These days, children go on four world cruises a year. When I was growing up, we didn’t have such luxuries, and had to make do with a more modest form of holiday.
Most people would trundle off to the seaside for a week or two every summer. Some families stayed in a hotel or a B & B, some families threw themselves on the mercy of Butlins, but the best families stayed in a metal shed on wheels, otherwise known as a caravan.
I have two main memories of caravans – one good, one bad. The bad memory is of being dragged round caravan showrooms on a weekend, endlessly crunching over gravel and staring at wheels and towing frames, since I was too small to actually see into any of the caravans (caraven?). I have no idea why we went to these places so much, and it seemed like we went every week. To my knowledge, we never bought a caravan.
Our modus operandi was to hire a big static caravan at one of the many parks scattered around the East coast, and this was always a cause for great excitement. What would our caravan be like? Where exactly would it be parked? Where would I be sleeping?
Well, the answers to these questions were always as follows –
1. Exactly like all the other hundreds of caravans on the park – sometimes with slightly darker wood panelling, or a different type of chintz on the cushions.
2. Next to a family with a barking dog.
3. On the brilliant double bed that was made out of a table and wizardry.
We always had our own shower, so I never got to see the toilet blocks in these caravan parks. I suppose I can live with that disappointment. But I always frequented the site shop, which sold necessities like inflatable dinghies and the Beano.
So how did a typical first day of a caravan holiday pan out? Well, if you’re me, it went like this –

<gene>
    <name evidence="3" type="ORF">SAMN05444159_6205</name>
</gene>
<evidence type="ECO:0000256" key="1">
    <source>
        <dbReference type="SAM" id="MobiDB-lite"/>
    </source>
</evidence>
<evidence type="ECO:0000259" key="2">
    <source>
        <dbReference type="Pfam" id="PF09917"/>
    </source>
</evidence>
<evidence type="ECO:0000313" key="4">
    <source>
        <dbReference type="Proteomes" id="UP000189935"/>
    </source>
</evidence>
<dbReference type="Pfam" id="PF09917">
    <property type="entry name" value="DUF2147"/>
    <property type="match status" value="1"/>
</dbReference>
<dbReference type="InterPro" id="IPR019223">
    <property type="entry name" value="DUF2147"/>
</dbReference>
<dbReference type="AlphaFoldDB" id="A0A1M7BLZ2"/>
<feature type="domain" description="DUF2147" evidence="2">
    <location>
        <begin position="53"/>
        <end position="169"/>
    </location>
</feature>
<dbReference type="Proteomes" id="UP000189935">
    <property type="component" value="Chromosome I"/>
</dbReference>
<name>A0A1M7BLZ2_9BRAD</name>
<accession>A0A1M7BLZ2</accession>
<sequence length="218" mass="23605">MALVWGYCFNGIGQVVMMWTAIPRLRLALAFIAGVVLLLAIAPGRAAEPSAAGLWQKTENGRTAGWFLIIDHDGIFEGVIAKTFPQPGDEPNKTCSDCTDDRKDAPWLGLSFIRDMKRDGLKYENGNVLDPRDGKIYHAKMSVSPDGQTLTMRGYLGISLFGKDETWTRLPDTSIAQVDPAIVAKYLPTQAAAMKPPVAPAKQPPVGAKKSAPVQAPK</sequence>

5 a.m. Wake up, realise it’s the summer version of Christmas Day, leap out of bed yelling, only to be ordered back to bed.
5-7 a.m. Play with She-Ra figures.
7 a.m. Get up properly. Enter the kitchen to find a mountain of sliced meat sandwiches in food bags on the worktop.
8 a.m. Sulk because your mum has made you wear your best flowery culottes, and you look like a div in them.
9 a.m. Watch your dad attempt to fit everything you own into the car. Hop up and down with excitement until you need a wee. Get in your dad’s way. Dad insists you can’t take your A La Carte Kitchen on holiday. Sulk.
10 a.m. Set off!
10.01 a.m. Turn round and come back because the mountain of sandwiches is still in the kitchen.
10.05 a.m. – 12 p.m. – Pass the time on the car journey in the following ways –
– keep an eye out for the sea for the entire two hour journey, because “first one to see the sea wins a pound!”
– kick the back of the seat in front
– make your parents play your Handful Of Songs tape 20 times, or just entertain everyone with your singing
– accuse your sister of biting you, whether she has or not
– bite your sister
12 p.m. Arrive! Wait half an hour for the caravan keys, then run into the caravan to have a wee.
12.05 p.m. Explore the caravan and unpack. Be relieved/excited that once again you’ll be sleeping on the fold out bed/table.
1 p.m. Go out to “explore”. This must be done no matter how many times you’ve visited the place before. Exploring must be done in case someone came along during the winter and knocked all the arcades and cafes down, replacing them with other arcades and cafes. This never happened.
1 p.m. – 5 p.m. Spend £10,000 of your parents’ money on the 2p machines. Expand your collection of novelty erasers and plastic watches that don’t really tell the time.
5 p.m. Return to the caravan, arms and pockets full of plastic crap, stopping only for tea. Lose points if you have to eat the rest of the sliced meat sandwiches for tea. Normally, you can manage to wangle some scampi.